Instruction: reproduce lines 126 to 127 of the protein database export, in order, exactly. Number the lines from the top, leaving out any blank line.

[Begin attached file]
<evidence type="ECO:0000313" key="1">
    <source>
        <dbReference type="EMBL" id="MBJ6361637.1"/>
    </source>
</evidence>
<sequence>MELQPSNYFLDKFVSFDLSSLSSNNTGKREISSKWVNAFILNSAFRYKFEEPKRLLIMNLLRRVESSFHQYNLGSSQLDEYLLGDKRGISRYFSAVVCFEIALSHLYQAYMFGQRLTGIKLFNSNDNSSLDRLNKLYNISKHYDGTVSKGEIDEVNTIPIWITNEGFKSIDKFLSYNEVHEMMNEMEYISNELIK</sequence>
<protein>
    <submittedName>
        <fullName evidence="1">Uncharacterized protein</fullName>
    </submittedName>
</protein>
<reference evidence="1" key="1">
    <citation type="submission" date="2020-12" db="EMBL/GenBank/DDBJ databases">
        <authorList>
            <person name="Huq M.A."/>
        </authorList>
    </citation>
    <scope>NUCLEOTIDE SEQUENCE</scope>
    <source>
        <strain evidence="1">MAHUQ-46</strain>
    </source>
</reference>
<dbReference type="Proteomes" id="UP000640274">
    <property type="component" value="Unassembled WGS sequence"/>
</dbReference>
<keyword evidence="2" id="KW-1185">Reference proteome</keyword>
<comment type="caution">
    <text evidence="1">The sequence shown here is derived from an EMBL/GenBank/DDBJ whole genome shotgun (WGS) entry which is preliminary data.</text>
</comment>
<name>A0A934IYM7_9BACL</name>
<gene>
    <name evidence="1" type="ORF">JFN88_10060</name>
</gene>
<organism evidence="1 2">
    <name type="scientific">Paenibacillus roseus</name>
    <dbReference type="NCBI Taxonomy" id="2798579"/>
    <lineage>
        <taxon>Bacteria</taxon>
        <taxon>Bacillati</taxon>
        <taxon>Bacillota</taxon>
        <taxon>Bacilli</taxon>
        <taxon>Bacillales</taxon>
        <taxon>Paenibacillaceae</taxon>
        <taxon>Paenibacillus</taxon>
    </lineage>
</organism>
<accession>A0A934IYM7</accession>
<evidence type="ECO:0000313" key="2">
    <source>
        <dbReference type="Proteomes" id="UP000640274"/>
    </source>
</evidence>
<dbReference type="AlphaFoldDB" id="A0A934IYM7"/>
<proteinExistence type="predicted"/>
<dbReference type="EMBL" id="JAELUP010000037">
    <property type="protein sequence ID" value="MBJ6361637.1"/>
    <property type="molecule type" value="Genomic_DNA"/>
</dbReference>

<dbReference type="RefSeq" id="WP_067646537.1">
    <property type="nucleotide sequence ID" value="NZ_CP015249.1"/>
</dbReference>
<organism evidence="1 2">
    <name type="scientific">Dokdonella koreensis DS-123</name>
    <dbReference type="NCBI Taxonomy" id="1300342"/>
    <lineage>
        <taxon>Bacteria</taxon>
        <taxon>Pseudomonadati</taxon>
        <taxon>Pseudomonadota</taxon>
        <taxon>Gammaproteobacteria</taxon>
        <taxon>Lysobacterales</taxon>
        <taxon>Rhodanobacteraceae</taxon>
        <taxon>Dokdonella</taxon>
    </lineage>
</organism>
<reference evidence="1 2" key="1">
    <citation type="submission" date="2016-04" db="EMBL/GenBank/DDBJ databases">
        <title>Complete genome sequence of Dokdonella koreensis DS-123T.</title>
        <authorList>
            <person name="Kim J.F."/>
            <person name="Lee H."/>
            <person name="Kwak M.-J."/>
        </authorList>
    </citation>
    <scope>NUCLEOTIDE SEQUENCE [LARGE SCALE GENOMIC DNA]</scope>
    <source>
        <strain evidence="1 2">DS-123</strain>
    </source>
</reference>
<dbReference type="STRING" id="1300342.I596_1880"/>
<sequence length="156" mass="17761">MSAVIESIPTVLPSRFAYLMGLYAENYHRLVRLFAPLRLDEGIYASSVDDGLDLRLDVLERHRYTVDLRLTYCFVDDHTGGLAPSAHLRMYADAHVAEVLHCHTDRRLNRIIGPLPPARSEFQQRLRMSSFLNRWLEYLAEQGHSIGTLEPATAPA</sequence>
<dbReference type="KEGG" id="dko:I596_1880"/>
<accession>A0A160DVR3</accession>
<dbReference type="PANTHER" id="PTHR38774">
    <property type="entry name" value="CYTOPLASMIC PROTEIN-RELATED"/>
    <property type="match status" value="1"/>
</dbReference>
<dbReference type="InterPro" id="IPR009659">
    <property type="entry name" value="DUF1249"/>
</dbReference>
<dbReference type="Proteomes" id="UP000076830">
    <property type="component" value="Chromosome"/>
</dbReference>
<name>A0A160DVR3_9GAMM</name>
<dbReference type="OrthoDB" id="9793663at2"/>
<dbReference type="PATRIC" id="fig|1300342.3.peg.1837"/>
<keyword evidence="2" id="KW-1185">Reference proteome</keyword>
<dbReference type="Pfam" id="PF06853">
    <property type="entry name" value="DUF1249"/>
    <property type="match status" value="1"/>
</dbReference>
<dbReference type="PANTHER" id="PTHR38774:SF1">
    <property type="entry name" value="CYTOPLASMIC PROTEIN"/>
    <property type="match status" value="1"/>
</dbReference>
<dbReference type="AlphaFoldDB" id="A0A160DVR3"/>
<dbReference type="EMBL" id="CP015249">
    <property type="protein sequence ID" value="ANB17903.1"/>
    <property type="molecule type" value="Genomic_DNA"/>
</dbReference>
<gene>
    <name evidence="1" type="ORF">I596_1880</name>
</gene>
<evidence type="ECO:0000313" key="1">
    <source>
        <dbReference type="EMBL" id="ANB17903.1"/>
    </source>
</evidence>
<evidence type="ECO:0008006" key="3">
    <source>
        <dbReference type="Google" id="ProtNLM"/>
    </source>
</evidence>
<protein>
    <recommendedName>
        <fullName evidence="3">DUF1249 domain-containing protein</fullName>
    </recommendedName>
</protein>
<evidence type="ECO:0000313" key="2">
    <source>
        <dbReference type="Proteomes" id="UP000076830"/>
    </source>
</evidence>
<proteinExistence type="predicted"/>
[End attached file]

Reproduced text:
    </source>
</evidence>